"Memory produces hope in the same way that amnesia produces despair," the theologian Walter Brueggeman noted. It's an extraordinary statement, one that reminds us that though hope is about the future, grounds for hope lie in the records and recollections of the past. We can tell of a past that was nothing but defeats and cruelties and injustices, or of a past that was some lovely golden age now irretrievably lost, or we can tell a more complicated and accurate story, one that has room for the best and worst, for atrocities and liberations, for grief and jubilation. A memory commensurate to the complexity of the past and the whole cast of participants, a memory that includes our power, produces that forward-directed energy called hope. 

Amnesia leads to despair in many ways. The status quo would like you to believe it is immutable, inevitable, and invulnerable, and lack of memory of a dynamically changing world reinforces this view. In order words, when you don't know how much things have changed, you don't see that they are changing or that they can change. Those who think that way don't remember raids on gay bars when being queer was illegal or rivers that caught fire when unregulated pollution peaked in the 1960s or that there were, worldwide, 70 percent more seabirds a few decades ago and, before the economic shifts of the Reagan Revolution, very, very few homeless people in the United States. Thus, they don't recognize the forces of change at work.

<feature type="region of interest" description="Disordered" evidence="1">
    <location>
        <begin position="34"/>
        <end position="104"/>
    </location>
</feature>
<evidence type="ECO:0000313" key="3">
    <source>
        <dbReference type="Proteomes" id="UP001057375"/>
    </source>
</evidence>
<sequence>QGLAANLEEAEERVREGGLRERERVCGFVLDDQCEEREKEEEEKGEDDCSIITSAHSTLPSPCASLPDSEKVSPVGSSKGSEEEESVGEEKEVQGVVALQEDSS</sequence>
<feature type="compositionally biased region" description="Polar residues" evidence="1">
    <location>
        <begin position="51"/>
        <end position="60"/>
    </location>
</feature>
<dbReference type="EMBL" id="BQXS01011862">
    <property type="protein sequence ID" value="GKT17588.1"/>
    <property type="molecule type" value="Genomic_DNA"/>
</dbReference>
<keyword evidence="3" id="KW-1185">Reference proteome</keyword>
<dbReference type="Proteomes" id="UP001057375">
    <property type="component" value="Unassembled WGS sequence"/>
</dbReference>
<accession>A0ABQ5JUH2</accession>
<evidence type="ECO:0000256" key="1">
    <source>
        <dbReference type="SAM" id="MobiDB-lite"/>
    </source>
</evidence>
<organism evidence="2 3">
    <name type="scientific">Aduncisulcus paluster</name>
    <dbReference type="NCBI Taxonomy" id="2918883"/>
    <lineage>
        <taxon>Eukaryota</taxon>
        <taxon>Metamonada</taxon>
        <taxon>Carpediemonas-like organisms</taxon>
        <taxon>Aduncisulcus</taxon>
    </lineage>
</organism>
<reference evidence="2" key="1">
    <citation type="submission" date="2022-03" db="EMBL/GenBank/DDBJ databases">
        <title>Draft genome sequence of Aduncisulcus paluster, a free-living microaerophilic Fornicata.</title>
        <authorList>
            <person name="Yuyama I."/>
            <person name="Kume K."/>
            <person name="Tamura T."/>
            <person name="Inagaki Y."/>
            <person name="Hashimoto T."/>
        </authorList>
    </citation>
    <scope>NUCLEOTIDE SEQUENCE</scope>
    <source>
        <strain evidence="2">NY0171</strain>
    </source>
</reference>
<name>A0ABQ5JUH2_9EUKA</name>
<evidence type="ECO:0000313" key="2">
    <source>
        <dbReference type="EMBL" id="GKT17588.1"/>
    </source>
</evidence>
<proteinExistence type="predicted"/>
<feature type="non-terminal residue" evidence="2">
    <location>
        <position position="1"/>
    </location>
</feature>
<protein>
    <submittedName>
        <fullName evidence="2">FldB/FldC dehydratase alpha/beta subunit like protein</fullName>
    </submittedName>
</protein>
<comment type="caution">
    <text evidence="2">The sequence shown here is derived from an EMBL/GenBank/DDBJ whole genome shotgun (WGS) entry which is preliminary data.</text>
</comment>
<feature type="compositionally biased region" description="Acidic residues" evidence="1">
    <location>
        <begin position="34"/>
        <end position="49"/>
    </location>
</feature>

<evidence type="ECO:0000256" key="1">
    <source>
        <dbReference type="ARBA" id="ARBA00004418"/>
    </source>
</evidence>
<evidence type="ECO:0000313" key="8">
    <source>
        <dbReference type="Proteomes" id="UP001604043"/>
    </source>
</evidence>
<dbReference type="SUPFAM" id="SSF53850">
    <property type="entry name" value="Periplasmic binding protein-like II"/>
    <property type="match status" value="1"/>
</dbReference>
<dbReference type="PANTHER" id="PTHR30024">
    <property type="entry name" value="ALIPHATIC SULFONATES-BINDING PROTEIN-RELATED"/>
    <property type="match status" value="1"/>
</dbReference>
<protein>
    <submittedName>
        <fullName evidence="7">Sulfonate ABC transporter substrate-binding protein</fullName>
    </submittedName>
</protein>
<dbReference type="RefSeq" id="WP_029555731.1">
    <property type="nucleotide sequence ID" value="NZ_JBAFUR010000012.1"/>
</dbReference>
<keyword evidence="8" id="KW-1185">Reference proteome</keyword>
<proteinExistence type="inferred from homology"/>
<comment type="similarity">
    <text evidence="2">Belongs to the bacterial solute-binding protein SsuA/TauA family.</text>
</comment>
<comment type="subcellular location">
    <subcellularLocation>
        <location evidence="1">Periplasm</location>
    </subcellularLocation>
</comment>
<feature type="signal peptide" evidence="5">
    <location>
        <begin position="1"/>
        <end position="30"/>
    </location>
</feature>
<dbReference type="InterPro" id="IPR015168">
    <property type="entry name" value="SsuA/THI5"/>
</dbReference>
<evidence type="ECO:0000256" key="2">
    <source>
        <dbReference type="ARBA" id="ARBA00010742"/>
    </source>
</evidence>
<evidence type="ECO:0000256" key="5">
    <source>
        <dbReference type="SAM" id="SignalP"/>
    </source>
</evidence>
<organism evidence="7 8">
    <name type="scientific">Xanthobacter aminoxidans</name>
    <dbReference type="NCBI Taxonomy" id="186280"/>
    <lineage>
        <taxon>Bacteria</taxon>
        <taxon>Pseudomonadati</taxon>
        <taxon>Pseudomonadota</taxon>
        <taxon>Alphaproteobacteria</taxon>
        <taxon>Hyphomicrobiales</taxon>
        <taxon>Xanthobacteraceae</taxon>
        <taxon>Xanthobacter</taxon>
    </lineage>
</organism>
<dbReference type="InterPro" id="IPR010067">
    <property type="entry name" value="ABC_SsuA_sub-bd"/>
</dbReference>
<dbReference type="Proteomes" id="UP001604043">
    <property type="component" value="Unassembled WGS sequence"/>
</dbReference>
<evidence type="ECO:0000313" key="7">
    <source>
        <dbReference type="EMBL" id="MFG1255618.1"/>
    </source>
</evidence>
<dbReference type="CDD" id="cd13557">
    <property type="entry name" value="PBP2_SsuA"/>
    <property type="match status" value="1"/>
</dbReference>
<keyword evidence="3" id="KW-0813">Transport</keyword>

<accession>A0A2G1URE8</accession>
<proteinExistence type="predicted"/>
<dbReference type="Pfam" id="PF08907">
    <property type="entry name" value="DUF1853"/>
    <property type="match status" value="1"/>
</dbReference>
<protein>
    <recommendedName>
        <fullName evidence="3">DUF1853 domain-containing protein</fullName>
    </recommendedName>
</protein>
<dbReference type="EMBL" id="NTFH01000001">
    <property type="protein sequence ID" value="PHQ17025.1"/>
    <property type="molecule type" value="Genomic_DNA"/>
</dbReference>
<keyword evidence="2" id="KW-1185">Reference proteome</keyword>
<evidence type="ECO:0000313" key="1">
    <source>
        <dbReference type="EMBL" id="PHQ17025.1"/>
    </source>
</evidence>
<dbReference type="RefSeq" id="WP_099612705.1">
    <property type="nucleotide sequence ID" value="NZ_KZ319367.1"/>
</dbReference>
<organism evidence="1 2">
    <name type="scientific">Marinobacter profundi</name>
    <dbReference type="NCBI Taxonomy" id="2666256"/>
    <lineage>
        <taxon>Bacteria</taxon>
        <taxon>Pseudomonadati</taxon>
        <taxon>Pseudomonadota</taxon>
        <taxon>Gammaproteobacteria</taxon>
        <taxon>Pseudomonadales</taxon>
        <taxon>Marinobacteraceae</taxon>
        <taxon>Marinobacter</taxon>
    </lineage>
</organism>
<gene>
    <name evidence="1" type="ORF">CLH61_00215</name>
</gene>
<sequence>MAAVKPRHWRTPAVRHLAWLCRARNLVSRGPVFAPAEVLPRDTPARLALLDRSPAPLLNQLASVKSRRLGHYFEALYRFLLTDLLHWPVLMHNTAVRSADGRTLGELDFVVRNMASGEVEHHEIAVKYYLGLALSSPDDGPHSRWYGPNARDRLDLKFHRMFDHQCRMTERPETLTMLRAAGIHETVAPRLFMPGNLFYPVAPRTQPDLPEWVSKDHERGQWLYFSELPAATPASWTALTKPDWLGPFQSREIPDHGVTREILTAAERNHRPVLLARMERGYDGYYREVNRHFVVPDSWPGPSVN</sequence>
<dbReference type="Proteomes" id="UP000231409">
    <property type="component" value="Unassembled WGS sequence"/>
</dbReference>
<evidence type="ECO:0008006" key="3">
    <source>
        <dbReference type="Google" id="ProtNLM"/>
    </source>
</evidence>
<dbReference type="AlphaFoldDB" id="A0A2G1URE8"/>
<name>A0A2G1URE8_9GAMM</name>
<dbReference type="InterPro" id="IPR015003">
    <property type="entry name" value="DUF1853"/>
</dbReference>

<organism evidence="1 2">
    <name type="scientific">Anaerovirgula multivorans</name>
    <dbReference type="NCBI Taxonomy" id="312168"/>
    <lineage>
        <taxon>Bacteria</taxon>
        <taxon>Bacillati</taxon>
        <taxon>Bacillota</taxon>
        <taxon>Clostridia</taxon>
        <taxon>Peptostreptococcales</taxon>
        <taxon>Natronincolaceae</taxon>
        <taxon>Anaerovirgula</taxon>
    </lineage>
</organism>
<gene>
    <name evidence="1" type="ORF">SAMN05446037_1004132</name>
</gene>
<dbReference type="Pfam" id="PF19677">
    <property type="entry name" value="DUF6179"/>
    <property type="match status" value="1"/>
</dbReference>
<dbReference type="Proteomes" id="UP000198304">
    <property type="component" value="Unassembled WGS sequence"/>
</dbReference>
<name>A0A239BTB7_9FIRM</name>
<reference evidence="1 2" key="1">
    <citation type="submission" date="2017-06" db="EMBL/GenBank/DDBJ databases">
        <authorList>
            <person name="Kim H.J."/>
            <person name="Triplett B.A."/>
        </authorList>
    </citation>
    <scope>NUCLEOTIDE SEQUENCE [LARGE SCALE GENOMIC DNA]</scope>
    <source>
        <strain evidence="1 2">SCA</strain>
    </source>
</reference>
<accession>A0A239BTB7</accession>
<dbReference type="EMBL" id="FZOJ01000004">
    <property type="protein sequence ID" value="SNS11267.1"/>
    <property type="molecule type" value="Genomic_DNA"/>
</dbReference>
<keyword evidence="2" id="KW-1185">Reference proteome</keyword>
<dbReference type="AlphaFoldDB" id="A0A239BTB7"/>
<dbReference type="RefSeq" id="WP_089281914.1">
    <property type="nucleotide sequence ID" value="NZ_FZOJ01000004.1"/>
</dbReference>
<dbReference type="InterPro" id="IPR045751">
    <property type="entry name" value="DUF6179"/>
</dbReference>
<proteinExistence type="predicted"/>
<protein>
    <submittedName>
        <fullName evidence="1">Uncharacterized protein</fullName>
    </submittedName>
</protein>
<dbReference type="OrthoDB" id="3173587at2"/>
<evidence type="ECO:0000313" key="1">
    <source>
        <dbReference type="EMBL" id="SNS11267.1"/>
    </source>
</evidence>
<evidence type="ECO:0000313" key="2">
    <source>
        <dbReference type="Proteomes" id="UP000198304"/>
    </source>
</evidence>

One of the essential aspects of depression is the sense that you will always be mired in this misery, that nothing can or will change. It's what makes suicide so seductive as the only visible exit from prison of the present. There's a public equivalent to a private depression, a sense that the nation or the society rather than the individual is stuck. Things don't always change for the better, but they change, and we can play a role in that change if we act. Which is where hope comes in, and memory, the collective memory we call history." 

— Rebecca Solnit, Hope in the Dark: Untold Histories, Wild Possibilities